Carroll ISD and the Holocaust

By Charles D. Pulman

The recent incident in the Carroll Independent School District over the Holocaust (reported in last week’s TJP) is a good teaching moment on the reporting of current events and reactions.

It has been recently reported that an administrator in the Carroll School District told her teachers that if they chose to teach the Holocaust, then they had to teach other perspectives.

Many in the mainstream media and other organizations immediately issued condemnations of the administrator and the ISD.

If all one knew was what the mainstream media initially reported, the reaction to the report would have been understandable. Initial reports, however, were misleading and incomplete.

For example, it was not everywhere reported that the superintendent of the ISD quickly issued an apology Oct. 14 and confirmed that they are working through implementation of HB 3979, a new Texas law; that there are not two sides to the Holocaust; and that the law does not require an opposing viewpoint on historical facts. The TJP reported this apology but not all media did so. A very relevant fact.

The second teachable moment is, I have found from my own research (but this was not reported adequately) that there is a lot of information that needs to be known to try to gather a better understanding of the reason for the administrator’s statement. Understanding facts behind her statement is important.

First, the question should be asked why the administrator was even bringing up the Holocaust. The reason, I believe, is that a 2019 Texas law, SB 1828, requires schools to observe a Holocaust Remembrance Week (as reported last week by the TJP) designated by the governor. In addition, the law requires schools to actually teach information about the history of and lessons learned from the Holocaust as well as requiring learning projects and use of materials. These are all good things that we want. This is the start of understanding the background to the Carroll incident.

The administrator, knowing that the Holocaust must be taught, clearly was responding to another very recent Texas law adopted earlier this year by the Texas Legislature, that law being HB 3979. 

HB 3979 added a new provision in Section 28.002 of the Education Code that reads as follows:

“(h-2) (2) Teachers who choose to discuss current events or widely debated and currently controversial issues of public policy or social affairs shall, to the best of their ability, strive to explore such issues from diverse and contending perspectives without giving deference to any one perspective.”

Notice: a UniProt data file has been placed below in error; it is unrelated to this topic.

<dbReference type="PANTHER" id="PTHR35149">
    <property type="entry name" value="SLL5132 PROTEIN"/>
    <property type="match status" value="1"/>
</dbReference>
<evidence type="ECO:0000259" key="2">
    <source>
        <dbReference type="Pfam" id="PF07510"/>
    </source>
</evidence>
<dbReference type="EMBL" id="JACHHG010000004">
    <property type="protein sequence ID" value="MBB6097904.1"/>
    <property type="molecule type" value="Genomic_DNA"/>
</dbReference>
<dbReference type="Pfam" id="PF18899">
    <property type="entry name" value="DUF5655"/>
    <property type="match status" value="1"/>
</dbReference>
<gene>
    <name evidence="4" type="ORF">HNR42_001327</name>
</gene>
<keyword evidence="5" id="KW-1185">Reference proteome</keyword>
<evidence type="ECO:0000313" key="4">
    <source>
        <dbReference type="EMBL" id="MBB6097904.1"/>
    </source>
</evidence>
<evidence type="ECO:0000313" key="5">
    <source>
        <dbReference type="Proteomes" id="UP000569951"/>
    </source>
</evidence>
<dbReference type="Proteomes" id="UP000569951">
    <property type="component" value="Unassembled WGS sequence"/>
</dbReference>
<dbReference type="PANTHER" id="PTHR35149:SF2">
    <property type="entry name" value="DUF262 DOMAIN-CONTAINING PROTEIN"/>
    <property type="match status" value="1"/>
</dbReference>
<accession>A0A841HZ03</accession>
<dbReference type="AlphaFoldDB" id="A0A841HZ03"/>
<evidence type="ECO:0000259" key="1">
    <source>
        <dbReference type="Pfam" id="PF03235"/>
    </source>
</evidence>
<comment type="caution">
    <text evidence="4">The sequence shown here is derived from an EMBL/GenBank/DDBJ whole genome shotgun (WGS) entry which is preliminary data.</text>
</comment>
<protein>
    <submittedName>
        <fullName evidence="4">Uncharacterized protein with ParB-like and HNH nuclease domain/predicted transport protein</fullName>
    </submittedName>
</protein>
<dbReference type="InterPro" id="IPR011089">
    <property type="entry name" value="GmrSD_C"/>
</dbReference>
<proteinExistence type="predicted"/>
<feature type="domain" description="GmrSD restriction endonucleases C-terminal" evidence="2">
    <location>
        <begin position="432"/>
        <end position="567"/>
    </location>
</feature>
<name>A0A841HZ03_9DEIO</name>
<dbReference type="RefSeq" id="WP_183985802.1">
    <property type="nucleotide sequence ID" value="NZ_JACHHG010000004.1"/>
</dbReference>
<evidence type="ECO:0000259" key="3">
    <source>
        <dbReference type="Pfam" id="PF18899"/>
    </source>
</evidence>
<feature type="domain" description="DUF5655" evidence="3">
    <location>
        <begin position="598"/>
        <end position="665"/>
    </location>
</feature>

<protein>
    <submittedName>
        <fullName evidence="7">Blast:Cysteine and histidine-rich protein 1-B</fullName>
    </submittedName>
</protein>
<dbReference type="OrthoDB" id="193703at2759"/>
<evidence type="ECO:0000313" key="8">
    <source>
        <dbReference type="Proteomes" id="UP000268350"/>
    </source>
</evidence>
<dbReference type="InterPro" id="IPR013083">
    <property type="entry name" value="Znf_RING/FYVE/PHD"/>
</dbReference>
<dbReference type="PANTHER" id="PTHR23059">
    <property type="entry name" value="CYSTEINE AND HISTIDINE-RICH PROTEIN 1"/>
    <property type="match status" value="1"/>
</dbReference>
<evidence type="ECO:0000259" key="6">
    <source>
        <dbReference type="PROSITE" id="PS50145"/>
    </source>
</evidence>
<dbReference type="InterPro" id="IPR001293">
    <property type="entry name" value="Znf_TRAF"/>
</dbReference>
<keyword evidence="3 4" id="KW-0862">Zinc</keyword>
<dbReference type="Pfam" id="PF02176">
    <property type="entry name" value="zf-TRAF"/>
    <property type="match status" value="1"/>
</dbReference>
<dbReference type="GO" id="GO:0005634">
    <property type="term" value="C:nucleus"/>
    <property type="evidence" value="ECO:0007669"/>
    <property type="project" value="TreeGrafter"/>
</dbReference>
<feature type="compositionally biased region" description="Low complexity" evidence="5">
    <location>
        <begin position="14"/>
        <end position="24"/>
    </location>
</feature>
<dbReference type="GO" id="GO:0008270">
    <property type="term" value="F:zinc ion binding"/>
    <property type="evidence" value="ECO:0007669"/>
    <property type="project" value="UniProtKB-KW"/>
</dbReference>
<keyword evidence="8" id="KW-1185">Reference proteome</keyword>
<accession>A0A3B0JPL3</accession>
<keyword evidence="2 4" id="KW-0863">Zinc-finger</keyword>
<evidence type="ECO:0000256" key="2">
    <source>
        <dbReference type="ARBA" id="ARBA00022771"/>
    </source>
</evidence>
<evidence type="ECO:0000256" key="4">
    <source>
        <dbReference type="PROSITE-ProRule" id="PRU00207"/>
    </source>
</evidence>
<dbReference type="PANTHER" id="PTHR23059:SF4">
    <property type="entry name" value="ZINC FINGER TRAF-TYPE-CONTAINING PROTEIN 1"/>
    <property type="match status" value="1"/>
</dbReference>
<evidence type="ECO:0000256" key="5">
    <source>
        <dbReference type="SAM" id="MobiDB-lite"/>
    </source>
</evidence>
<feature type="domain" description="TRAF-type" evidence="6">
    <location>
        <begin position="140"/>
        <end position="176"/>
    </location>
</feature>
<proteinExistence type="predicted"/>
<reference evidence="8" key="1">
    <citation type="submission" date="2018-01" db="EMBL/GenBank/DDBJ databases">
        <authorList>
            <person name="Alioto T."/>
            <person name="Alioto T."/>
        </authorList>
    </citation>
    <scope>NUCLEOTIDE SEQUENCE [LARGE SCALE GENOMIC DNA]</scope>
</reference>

So, an issue that the teacher decides to be discussed in a classroom falls under this new law if (a) the issue is a current event or (b) the issue is both widely debated and is a currently controversial issue of public policy or social affairs. 

Clearly, the Holocaust does not fall under the requirements of the new law as it is not a current event and is not a matter of public policy or social issue but a historical event not covered by the new law. The superintendent acknowledged this conclusion after having been made aware of this matter by citizens of Texas. I applaud the Carroll ISD and believe this is the way our system of democracy and input into our schools and curriculum should work. Frankly, I am glad this issue came up at the Carroll ISD since now other school districts will have this clarity when complying with the Texas law requiring teaching of the Holocaust. 

The law is clear as to what is required to invoke the law. How the law and its requirements are applied to real-time specific topics is a matter of consideration and analysis to be applied on a case-by-case basis. Like any new law, it takes time to understand and work with the new law. Of course, this understanding requires that one actually reads the law. The same understanding applies to one who lashes out at someone who was trying to apply the law as understood by that person. Before striking out in the “cancel culture” mode of today, one must investigate the issue and apply the Jewish value of “rochmones.”

In the Carroll ISD incident, we all got a lesson on the existence of the new law and its proper application. I have read articles of some organizations and individuals calling for the repeal of this new law. With this I disagree. I can think of several issues of current debate in our country that, if taught in our classrooms — which is another whole topic of what is appropriate to teach to our children and when — would fall under this new law. I would think we all want to ensure our children are getting a well-informed education.

One such area I have in mind and that is close to us is antisemitism and the Israeli-Palestinian conflict. I am personally aware of incidents where teachers have chosen to teach this conflict but offer only the Palestinian narrative or are heavily weighted to the Palestinian narrative. This new law would require that the teacher also offer the Israeli perspective and do so without bias. The new law ensures that we have an effective means to keep the education system fair and balanced. 

So what do we learn from the Carroll ISD incident? I offer the following: Stay calm and don’t jump to hasty conclusions; refrain from condemning others until we are confident we have received all relevant information; do our own research; and don’t rely on only one source for information. 

Dallas attorney Charles D. Pulman is founder and president of Why Israel Matters, Inc.

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